1 tsp salt

1 tsp baking soda

2 cups semi-sweet chocolate chips

1 cup chopped pecans

coarse sea salt

DIRECTIONS

Preheat oven to 375 degrees

In a small bowl, whisk together flour, soda, and salt.

In a larger bowl, “cream” olive oil and sugars. It will get soupy, but it won’t really get fluffy like it does with butter. Add the eggs one at a time, beating thoroughly after each addition and then add the vanilla. Now you can put the mixer on high for a minute, just to fluff the eggs out, but don’t do it for too long because olive oil can turn bitter if over worked.

Add flour gradually

Stir in chocolate chips and nuts

Scoop out blobs of cookie dough (about two tablespoons) onto ungreased cookie sheets. No need to flatten these will melt into gorgeous little blobby puddles.

Sprinkle a smidgen of coarse sea salt on top of each cookie.

Bake for about 10 minutes, until just lightly browned.

Let cool on pans for a few minutes, then transfer to wire racks to cool (or, whatever, start eating them warm!)  And they freeze beautifully!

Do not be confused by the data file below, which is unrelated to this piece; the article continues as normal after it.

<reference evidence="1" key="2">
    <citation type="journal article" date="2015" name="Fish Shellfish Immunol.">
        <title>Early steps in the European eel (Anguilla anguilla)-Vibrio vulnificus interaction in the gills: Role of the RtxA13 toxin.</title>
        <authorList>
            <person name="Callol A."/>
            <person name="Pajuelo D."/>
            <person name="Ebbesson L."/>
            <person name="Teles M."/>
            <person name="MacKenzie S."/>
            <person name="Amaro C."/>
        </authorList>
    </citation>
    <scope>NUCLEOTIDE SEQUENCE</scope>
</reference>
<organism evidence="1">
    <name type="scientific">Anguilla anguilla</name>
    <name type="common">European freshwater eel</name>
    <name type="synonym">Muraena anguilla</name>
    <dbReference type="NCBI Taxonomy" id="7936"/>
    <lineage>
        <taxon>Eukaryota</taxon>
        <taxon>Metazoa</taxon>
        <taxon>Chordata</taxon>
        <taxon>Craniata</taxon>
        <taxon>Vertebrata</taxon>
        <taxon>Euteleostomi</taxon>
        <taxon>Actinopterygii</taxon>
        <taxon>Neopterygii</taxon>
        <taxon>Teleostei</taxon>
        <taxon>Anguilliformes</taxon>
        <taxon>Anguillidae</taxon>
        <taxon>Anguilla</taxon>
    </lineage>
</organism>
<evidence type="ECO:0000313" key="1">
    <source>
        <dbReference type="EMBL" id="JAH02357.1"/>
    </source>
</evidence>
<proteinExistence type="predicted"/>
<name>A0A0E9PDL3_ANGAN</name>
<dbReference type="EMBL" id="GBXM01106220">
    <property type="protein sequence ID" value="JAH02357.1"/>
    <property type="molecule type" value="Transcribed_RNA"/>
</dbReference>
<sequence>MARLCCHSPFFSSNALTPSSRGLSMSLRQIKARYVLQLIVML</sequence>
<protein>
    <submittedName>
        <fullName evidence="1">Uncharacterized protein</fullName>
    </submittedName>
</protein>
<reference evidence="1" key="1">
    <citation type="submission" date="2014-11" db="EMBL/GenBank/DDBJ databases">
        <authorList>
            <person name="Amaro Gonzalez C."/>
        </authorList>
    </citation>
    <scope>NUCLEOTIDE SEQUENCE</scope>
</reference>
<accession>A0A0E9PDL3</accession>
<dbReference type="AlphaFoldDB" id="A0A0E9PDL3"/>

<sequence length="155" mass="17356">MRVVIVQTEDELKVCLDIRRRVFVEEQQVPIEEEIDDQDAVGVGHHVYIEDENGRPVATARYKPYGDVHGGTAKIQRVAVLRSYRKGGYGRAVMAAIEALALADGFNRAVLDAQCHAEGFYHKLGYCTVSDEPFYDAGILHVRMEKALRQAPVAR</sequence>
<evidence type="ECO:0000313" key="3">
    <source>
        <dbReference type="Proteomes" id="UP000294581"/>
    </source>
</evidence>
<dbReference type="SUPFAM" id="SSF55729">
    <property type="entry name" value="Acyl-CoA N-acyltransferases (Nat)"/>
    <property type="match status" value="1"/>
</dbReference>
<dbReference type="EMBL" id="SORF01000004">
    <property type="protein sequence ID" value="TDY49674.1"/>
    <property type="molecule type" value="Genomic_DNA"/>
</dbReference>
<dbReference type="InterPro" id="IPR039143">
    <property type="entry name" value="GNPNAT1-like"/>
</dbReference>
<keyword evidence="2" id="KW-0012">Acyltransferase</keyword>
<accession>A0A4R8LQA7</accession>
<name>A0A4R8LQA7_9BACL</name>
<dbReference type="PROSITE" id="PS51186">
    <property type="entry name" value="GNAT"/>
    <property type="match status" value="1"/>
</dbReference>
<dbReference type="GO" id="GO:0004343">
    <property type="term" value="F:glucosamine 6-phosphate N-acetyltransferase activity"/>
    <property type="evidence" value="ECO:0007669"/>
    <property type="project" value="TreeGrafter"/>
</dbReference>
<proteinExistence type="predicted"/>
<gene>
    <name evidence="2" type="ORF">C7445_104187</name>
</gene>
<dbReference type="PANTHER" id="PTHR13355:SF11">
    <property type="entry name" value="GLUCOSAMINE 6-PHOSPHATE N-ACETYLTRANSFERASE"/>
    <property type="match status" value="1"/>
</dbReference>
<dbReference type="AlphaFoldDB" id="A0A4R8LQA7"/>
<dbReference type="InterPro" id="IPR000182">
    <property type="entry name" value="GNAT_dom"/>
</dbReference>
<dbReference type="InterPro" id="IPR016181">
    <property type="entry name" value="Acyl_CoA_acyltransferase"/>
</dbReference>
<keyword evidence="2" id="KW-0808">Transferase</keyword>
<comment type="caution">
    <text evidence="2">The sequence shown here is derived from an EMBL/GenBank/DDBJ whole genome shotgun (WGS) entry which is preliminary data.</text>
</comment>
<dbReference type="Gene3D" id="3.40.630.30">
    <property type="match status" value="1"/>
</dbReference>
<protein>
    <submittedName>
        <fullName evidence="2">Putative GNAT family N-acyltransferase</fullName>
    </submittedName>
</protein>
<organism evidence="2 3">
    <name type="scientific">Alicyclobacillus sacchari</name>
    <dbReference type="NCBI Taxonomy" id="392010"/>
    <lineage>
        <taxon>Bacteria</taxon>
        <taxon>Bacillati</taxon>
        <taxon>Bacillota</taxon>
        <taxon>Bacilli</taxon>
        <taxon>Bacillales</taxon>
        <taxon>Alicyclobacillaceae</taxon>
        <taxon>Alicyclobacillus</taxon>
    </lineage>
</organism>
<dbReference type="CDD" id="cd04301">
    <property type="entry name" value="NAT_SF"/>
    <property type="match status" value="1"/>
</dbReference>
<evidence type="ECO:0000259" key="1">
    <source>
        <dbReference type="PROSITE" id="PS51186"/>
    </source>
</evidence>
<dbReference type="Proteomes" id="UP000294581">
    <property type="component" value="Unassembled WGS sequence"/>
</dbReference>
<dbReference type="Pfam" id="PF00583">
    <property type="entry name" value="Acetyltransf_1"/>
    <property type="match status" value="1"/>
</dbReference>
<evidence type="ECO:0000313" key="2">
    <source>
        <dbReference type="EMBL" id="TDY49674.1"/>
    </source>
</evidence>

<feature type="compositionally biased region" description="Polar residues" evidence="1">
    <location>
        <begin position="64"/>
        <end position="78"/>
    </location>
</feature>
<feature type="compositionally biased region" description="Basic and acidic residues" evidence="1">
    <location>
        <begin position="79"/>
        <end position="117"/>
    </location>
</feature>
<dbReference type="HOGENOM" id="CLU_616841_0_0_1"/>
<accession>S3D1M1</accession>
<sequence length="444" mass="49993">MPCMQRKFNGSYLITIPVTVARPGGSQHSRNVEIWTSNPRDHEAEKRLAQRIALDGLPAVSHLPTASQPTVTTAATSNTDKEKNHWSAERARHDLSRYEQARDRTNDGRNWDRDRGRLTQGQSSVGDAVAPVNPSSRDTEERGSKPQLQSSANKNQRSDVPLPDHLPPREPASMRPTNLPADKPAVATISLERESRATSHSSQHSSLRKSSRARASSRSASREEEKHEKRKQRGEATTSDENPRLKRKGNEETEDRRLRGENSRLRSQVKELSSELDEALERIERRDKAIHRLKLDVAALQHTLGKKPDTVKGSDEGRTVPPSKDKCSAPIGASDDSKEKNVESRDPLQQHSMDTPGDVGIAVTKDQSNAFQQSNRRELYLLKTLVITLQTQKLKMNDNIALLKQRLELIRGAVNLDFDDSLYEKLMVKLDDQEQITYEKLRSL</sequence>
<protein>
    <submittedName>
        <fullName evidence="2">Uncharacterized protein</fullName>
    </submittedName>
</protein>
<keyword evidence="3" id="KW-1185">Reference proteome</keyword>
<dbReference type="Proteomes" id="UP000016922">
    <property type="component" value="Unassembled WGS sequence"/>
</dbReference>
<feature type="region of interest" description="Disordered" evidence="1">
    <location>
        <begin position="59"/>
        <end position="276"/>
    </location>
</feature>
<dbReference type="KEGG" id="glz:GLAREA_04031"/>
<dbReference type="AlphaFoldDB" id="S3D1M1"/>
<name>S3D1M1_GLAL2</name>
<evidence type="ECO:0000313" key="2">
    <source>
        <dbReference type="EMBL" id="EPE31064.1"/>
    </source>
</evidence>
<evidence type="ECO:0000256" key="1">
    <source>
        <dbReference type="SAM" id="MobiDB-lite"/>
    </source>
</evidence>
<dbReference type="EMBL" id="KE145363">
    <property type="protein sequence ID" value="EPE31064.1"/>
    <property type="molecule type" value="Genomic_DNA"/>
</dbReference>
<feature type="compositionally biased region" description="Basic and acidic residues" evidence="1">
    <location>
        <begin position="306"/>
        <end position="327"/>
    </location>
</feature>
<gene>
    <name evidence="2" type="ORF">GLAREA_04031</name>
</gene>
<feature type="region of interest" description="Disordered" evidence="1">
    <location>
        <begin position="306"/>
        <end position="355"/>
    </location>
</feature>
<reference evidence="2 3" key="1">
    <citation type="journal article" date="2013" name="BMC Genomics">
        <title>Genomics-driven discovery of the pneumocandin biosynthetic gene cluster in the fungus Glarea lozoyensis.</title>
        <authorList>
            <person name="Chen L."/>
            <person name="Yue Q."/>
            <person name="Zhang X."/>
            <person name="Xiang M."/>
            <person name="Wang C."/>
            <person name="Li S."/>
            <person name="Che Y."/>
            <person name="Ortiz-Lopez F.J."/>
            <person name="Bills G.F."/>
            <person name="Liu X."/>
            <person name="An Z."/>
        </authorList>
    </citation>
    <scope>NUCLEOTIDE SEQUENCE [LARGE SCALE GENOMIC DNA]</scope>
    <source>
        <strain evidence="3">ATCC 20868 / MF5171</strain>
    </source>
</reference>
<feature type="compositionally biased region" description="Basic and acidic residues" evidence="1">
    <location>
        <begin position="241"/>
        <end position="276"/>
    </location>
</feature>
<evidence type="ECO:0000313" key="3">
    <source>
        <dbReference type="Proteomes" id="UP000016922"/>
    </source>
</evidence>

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Potato Chip Cookies

Potato Chip Cookies.  Sound kinda weird, I know.  The first time I heard of them was a couple of years ago when my brother-in-law Sam was filming a segment for his show (oh, right, Sam as in Sam the Cooking Guy) where he was featuring recipes that viewers had sent him.  He called me to see if I had ever heard of Potato Chip Cookies and if I thought they would be too weird.  I said, “I bet they are actually good, with the saltiness of the potato chips added to a sweet cookie”.  So he made them on the show and actually liked them.